But this leads to another question, proper to be noticed here. 'Notwithstanding the elements are not changed into the body and blood of Christ-are we not to understand and believe, that he is, in some sense, present at the administration of the ordinance, in which his death is commemorated?' Most assuredly. Christ has promised to be with his church and people always, even unto the end of the world. And although," with respect to his human nature, he is no more on earth; with respect to his Godhead, majesty, grace, and spirit, he is at no time absent from us." While the human nature of Christ is confined to heaven, his Divine nature is essentially present, at all times, in all places. Wherever his dying institution is observed, he, as a Divine person, is verily in that place.

Christ is also sacramentally present in the celebration of this ordinance. The elements exhibit him to our view: His sufferings and death are placed before us: He is symbolically present at the celebration of his death.

But, what is most comfortable to be known, Christ is present in the celebration of the supper by his grace and spirit, comforting the hearts of his Heid. Cat. Quest. 47.

* Mat. xxviii. 20.

people; reviving their languishing graces; and causing them, by faith, to eat his body, which is meat indeed; and drink his blood, which is drink indeed. Ah! did not the believer find at the table, him whom his soul loveth! it would be an unprofitable and an unmeaning ceremony. Saviour, thy people wish thee near! It is the presence of the Master of the feast that gives life and efficacy to the ordinance, which the Christian delights to celebrate. "He brought me to the banqueting-house; and his bauner over me was love."*

This convinces the believer that his Redeemer is present. He enjoys his presence: "He tastes and sees that the Lord is good." He holds communion with him, as a present friend; receives from him the evidence of his personal interest, in the provisions and benefits of the everlasting covenant; and the pledges of an unending fellowship in the world of glory, where the redeemed of all ages shall, in full view of their glorious Head, celebrate the marriage supper of the Lamb.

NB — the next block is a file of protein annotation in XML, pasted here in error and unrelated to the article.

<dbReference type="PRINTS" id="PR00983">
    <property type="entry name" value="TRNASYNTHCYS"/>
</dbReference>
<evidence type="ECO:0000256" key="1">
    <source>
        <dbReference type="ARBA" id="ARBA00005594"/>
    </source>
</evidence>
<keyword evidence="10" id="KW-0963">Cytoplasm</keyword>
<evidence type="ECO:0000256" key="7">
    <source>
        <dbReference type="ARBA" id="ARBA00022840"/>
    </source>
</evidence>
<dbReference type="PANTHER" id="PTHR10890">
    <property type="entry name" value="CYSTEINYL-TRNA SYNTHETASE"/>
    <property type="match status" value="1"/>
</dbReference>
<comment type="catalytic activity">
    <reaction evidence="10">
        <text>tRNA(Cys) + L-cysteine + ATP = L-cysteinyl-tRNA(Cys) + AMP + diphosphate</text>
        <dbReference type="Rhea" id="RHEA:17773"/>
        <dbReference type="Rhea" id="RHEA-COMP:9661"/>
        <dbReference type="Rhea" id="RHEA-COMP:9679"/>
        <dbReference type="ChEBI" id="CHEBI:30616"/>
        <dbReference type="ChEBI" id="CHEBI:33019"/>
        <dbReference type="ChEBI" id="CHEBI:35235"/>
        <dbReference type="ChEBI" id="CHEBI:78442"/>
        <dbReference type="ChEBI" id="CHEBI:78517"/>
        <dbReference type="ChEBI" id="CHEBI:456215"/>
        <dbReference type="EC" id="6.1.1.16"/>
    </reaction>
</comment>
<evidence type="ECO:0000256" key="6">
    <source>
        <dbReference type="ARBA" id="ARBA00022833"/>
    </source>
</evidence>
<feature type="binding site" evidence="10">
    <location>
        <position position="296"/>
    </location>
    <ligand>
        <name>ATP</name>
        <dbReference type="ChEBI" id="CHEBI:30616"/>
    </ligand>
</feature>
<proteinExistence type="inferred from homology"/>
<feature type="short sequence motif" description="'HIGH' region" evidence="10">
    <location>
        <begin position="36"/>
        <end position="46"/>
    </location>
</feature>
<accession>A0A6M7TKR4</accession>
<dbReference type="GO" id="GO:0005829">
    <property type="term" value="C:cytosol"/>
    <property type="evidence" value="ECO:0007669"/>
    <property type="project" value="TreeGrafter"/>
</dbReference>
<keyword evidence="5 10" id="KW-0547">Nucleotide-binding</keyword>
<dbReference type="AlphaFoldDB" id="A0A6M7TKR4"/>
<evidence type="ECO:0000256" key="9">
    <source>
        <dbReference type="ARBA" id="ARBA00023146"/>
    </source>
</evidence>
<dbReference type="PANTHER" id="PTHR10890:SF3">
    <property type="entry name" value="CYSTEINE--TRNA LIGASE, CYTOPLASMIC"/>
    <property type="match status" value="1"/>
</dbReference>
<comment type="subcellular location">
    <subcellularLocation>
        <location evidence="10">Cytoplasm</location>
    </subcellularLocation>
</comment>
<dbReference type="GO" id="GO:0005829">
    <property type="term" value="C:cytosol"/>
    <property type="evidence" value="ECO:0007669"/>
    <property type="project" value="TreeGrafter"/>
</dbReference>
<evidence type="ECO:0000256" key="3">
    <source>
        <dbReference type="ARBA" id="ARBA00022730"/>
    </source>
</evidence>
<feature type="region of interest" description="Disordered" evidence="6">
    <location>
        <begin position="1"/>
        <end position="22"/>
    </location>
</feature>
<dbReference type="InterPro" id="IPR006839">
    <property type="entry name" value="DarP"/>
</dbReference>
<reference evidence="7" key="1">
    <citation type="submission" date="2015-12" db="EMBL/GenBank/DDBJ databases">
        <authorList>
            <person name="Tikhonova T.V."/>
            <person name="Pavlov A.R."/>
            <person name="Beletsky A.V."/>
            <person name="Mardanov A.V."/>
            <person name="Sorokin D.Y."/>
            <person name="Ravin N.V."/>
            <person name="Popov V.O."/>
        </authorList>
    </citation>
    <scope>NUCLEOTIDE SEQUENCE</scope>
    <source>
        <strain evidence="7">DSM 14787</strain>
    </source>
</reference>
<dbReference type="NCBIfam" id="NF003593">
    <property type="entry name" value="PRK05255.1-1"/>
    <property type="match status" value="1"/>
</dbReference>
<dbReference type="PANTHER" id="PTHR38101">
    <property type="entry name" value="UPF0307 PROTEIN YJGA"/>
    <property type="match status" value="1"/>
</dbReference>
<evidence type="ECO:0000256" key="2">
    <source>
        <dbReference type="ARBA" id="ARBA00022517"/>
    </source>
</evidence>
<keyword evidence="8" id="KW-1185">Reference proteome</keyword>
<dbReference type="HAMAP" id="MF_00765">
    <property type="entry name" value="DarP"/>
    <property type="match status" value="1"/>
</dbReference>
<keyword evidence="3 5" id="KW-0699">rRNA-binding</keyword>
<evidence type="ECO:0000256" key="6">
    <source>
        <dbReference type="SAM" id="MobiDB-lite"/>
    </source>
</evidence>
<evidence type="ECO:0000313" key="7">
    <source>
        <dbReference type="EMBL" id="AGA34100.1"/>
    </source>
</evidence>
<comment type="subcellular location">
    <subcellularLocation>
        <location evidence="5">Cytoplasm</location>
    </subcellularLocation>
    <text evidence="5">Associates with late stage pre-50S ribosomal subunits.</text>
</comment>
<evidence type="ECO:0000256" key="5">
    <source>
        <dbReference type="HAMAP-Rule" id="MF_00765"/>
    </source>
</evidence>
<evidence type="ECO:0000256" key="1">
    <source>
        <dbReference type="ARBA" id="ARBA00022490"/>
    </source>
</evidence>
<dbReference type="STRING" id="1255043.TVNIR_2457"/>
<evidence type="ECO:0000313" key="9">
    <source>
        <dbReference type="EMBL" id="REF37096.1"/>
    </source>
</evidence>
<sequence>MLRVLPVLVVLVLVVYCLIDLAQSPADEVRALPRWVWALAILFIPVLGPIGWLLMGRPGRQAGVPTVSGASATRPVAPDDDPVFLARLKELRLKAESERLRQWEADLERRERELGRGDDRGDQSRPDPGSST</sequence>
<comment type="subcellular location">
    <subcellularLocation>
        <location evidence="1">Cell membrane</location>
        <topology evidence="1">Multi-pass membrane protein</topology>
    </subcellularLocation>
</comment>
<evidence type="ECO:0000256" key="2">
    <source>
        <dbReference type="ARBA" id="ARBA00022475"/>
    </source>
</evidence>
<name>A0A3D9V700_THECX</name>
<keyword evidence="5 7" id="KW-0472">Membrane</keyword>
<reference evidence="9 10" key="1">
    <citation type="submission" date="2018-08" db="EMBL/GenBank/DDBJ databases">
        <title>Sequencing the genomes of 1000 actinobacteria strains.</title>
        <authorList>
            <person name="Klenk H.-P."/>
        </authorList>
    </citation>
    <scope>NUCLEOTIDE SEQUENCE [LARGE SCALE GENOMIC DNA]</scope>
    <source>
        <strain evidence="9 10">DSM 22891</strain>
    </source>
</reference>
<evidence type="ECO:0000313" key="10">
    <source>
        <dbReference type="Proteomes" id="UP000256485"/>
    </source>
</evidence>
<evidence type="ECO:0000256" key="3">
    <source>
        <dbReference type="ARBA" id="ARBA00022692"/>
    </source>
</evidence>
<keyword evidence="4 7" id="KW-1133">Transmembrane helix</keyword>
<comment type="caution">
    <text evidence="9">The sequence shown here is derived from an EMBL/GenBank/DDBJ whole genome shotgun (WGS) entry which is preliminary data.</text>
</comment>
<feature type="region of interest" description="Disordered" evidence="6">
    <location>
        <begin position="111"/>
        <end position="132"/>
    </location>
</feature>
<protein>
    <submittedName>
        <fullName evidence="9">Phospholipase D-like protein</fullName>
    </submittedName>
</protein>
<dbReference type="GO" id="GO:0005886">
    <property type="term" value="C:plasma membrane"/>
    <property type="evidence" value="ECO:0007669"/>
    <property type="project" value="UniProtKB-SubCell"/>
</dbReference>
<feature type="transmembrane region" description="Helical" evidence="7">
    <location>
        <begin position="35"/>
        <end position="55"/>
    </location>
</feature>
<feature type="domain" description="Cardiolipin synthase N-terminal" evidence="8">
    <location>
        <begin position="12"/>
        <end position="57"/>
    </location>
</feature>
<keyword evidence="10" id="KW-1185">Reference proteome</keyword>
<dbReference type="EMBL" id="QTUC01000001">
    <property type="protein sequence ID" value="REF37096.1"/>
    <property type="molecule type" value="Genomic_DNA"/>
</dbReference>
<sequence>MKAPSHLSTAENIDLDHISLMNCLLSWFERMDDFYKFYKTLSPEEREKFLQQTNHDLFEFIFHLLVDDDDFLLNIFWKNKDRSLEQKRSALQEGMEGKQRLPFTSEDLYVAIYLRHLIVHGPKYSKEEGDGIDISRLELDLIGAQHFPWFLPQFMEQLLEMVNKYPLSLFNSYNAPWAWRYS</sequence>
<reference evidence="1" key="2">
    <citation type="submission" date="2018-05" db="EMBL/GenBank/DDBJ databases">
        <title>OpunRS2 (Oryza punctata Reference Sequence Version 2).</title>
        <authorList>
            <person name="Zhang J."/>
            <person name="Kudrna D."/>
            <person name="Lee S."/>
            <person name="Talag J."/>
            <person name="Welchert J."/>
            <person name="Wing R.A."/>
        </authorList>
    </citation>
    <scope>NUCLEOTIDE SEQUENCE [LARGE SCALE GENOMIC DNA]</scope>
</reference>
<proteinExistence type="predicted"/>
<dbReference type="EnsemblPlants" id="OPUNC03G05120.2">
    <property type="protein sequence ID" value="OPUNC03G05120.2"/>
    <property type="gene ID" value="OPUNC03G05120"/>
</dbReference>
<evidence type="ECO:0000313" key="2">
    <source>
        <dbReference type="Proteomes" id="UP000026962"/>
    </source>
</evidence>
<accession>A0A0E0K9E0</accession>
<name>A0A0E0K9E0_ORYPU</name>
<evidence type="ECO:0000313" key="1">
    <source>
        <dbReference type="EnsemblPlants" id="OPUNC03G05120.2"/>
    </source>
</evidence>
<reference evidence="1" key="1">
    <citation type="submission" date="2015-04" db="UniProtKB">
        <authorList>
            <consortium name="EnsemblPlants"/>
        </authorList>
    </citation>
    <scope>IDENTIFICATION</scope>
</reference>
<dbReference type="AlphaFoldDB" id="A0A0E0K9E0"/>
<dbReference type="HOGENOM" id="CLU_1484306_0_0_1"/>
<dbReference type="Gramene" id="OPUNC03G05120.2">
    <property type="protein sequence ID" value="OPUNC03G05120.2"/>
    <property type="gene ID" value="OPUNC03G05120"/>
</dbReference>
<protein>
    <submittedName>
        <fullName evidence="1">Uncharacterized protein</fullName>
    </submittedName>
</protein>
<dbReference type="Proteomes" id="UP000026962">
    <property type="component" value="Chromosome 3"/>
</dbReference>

That every returning communion may bring to your such blessedness, is my earnest prayer!

* Cant. ii. 4.

+ Ps. xxxiv. 8.


Design of the supper-Not to atone for sin, but to 'commemorate the death of Christ-to seal the blessings of the covenant-to strengthen the faith, and animate the hopes of believers-and to promote the exercise of brotherly affection.


I TRUST, that the two preceding letters have given you satisfactory information, concerning the nature of the Lord's supper; and that we are now prepared to take a view of its design—or, in other words, the purposes, it is intended to answer, in the Christian church.

You have already been cautioned against the impious doctrine of the Church of Rome, which represents this ordinance as a repeated sacrifice of the Lord Jesus Christ, offered up by the priest, to make atonement for the sins of both the living and the dead! Scripture is so full and explicit in declaring the PERFECTION† of the offering of Christ, and that it is never to be succeeded by any other offering for sin, that nothing appears necessary, in addition to what has already been stated, to guard you against this error.

There is, however, another error, somewhat allied to this, which prevails in a greater or less degree in

*Letter xvi.

x. 10, 11, 12, 14.

† Heb. ix. 11, 12, 14, 15, 25, 26, and Heb. x. 26, 27.